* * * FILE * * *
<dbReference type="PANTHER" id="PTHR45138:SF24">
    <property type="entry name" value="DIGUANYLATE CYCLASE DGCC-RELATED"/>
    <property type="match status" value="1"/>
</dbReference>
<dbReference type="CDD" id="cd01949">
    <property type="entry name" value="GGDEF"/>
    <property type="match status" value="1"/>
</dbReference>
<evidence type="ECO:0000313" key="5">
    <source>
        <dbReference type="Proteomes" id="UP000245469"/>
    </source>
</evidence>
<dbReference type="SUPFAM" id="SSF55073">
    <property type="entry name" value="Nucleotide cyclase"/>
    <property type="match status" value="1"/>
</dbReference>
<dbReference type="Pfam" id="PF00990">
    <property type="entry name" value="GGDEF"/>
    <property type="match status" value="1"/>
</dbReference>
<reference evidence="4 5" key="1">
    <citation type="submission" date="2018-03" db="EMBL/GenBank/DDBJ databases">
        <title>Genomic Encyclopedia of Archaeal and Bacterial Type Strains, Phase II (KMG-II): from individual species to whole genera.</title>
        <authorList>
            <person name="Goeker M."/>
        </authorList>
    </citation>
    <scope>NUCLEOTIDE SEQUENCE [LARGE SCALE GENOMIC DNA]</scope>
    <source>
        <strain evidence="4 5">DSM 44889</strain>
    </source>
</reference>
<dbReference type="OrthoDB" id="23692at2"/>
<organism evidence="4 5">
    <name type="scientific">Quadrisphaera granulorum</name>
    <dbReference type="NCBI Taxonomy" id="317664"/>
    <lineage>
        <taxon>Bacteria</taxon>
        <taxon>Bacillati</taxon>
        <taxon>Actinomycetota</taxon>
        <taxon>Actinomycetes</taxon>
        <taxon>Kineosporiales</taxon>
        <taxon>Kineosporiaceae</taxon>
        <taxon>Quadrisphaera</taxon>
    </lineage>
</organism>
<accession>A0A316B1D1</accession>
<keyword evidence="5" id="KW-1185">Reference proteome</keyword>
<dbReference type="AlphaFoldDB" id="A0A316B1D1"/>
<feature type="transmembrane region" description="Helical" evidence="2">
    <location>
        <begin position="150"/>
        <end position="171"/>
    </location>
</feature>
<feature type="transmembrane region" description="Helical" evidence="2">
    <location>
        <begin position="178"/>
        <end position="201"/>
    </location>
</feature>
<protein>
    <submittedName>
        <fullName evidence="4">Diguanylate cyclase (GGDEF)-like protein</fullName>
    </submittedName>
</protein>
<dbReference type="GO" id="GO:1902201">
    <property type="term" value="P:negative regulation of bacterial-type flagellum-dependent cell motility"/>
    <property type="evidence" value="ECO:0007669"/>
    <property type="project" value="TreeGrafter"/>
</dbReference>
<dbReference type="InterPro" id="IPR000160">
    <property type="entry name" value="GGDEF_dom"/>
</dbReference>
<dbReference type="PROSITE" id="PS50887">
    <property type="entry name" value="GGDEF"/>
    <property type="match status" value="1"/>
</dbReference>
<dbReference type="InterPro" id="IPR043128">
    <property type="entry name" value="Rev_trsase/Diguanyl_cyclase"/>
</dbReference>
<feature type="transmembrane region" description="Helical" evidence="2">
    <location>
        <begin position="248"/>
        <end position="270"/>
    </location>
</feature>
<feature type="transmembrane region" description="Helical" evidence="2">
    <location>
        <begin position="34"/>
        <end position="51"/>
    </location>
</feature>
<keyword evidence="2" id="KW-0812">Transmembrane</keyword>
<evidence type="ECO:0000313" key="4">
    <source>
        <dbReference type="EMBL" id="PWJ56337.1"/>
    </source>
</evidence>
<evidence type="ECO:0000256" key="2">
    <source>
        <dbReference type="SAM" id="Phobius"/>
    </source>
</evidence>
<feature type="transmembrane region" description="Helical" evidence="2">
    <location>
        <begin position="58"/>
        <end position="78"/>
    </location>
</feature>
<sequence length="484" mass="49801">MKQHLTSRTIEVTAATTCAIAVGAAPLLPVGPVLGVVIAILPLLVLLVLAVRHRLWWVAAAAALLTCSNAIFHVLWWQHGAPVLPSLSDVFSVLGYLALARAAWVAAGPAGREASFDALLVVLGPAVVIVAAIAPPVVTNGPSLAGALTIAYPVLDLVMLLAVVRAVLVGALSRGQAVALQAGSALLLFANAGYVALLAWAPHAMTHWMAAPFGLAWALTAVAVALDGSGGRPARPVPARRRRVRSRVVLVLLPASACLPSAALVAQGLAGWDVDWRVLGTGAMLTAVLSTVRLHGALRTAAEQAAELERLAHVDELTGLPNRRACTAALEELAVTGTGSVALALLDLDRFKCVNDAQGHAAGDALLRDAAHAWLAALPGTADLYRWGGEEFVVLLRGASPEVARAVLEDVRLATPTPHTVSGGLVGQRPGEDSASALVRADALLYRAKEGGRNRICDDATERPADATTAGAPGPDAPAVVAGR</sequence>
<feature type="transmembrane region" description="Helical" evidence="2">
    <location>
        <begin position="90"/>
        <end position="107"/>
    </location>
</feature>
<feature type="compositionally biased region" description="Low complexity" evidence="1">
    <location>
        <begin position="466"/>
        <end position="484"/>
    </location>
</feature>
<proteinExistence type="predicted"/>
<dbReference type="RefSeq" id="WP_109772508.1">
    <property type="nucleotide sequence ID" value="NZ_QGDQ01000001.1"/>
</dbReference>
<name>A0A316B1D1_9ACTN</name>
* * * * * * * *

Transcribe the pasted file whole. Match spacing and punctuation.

<dbReference type="PANTHER" id="PTHR45138:SF24">
    <property type="entry name" value="DIGUANYLATE CYCLASE DGCC-RELATED"/>
    <property type="match status" value="1"/>
</dbReference>
<dbReference type="CDD" id="cd01949">
    <property type="entry name" value="GGDEF"/>
    <property type="match status" value="1"/>
</dbReference>
<evidence type="ECO:0000313" key="5">
    <source>
        <dbReference type="Proteomes" id="UP000245469"/>
    </source>
</evidence>
<dbReference type="SUPFAM" id="SSF55073">
    <property type="entry name" value="Nucleotide cyclase"/>
    <property type="match status" value="1"/>
</dbReference>
<dbReference type="Pfam" id="PF00990">
    <property type="entry name" value="GGDEF"/>
    <property type="match status" value="1"/>
</dbReference>
<reference evidence="4 5" key="1">
    <citation type="submission" date="2018-03" db="EMBL/GenBank/DDBJ databases">
        <title>Genomic Encyclopedia of Archaeal and Bacterial Type Strains, Phase II (KMG-II): from individual species to whole genera.</title>
        <authorList>
            <person name="Goeker M."/>
        </authorList>
    </citation>
    <scope>NUCLEOTIDE SEQUENCE [LARGE SCALE GENOMIC DNA]</scope>
    <source>
        <strain evidence="4 5">DSM 44889</strain>
    </source>
</reference>
<dbReference type="OrthoDB" id="23692at2"/>
<organism evidence="4 5">
    <name type="scientific">Quadrisphaera granulorum</name>
    <dbReference type="NCBI Taxonomy" id="317664"/>
    <lineage>
        <taxon>Bacteria</taxon>
        <taxon>Bacillati</taxon>
        <taxon>Actinomycetota</taxon>
        <taxon>Actinomycetes</taxon>
        <taxon>Kineosporiales</taxon>
        <taxon>Kineosporiaceae</taxon>
        <taxon>Quadrisphaera</taxon>
    </lineage>
</organism>
<accession>A0A316B1D1</accession>
<keyword evidence="5" id="KW-1185">Reference proteome</keyword>
<dbReference type="AlphaFoldDB" id="A0A316B1D1"/>
<feature type="transmembrane region" description="Helical" evidence="2">
    <location>
        <begin position="150"/>
        <end position="171"/>
    </location>
</feature>
<feature type="transmembrane region" description="Helical" evidence="2">
    <location>
        <begin position="178"/>
        <end position="201"/>
    </location>
</feature>
<protein>
    <submittedName>
        <fullName evidence="4">Diguanylate cyclase (GGDEF)-like protein</fullName>
    </submittedName>
</protein>
<dbReference type="GO" id="GO:1902201">
    <property type="term" value="P:negative regulation of bacterial-type flagellum-dependent cell motility"/>
    <property type="evidence" value="ECO:0007669"/>
    <property type="project" value="TreeGrafter"/>
</dbReference>
<dbReference type="InterPro" id="IPR000160">
    <property type="entry name" value="GGDEF_dom"/>
</dbReference>
<dbReference type="PROSITE" id="PS50887">
    <property type="entry name" value="GGDEF"/>
    <property type="match status" value="1"/>
</dbReference>
<dbReference type="InterPro" id="IPR043128">
    <property type="entry name" value="Rev_trsase/Diguanyl_cyclase"/>
</dbReference>
<feature type="transmembrane region" description="Helical" evidence="2">
    <location>
        <begin position="248"/>
        <end position="270"/>
    </location>
</feature>
<feature type="transmembrane region" description="Helical" evidence="2">
    <location>
        <begin position="34"/>
        <end position="51"/>
    </location>
</feature>
<keyword evidence="2" id="KW-0812">Transmembrane</keyword>
<evidence type="ECO:0000313" key="4">
    <source>
        <dbReference type="EMBL" id="PWJ56337.1"/>
    </source>
</evidence>
<evidence type="ECO:0000256" key="2">
    <source>
        <dbReference type="SAM" id="Phobius"/>
    </source>
</evidence>
<feature type="transmembrane region" description="Helical" evidence="2">
    <location>
        <begin position="58"/>
        <end position="78"/>
    </location>
</feature>
<sequence length="484" mass="49801">MKQHLTSRTIEVTAATTCAIAVGAAPLLPVGPVLGVVIAILPLLVLLVLAVRHRLWWVAAAAALLTCSNAIFHVLWWQHGAPVLPSLSDVFSVLGYLALARAAWVAAGPAGREASFDALLVVLGPAVVIVAAIAPPVVTNGPSLAGALTIAYPVLDLVMLLAVVRAVLVGALSRGQAVALQAGSALLLFANAGYVALLAWAPHAMTHWMAAPFGLAWALTAVAVALDGSGGRPARPVPARRRRVRSRVVLVLLPASACLPSAALVAQGLAGWDVDWRVLGTGAMLTAVLSTVRLHGALRTAAEQAAELERLAHVDELTGLPNRRACTAALEELAVTGTGSVALALLDLDRFKCVNDAQGHAAGDALLRDAAHAWLAALPGTADLYRWGGEEFVVLLRGASPEVARAVLEDVRLATPTPHTVSGGLVGQRPGEDSASALVRADALLYRAKEGGRNRICDDATERPADATTAGAPGPDAPAVVAGR</sequence>
<feature type="transmembrane region" description="Helical" evidence="2">
    <location>
        <begin position="90"/>
        <end position="107"/>
    </location>
</feature>
<feature type="compositionally biased region" description="Low complexity" evidence="1">
    <location>
        <begin position="466"/>
        <end position="484"/>
    </location>
</feature>
<proteinExistence type="predicted"/>
<dbReference type="RefSeq" id="WP_109772508.1">
    <property type="nucleotide sequence ID" value="NZ_QGDQ01000001.1"/>
</dbReference>
<name>A0A316B1D1_9ACTN</name>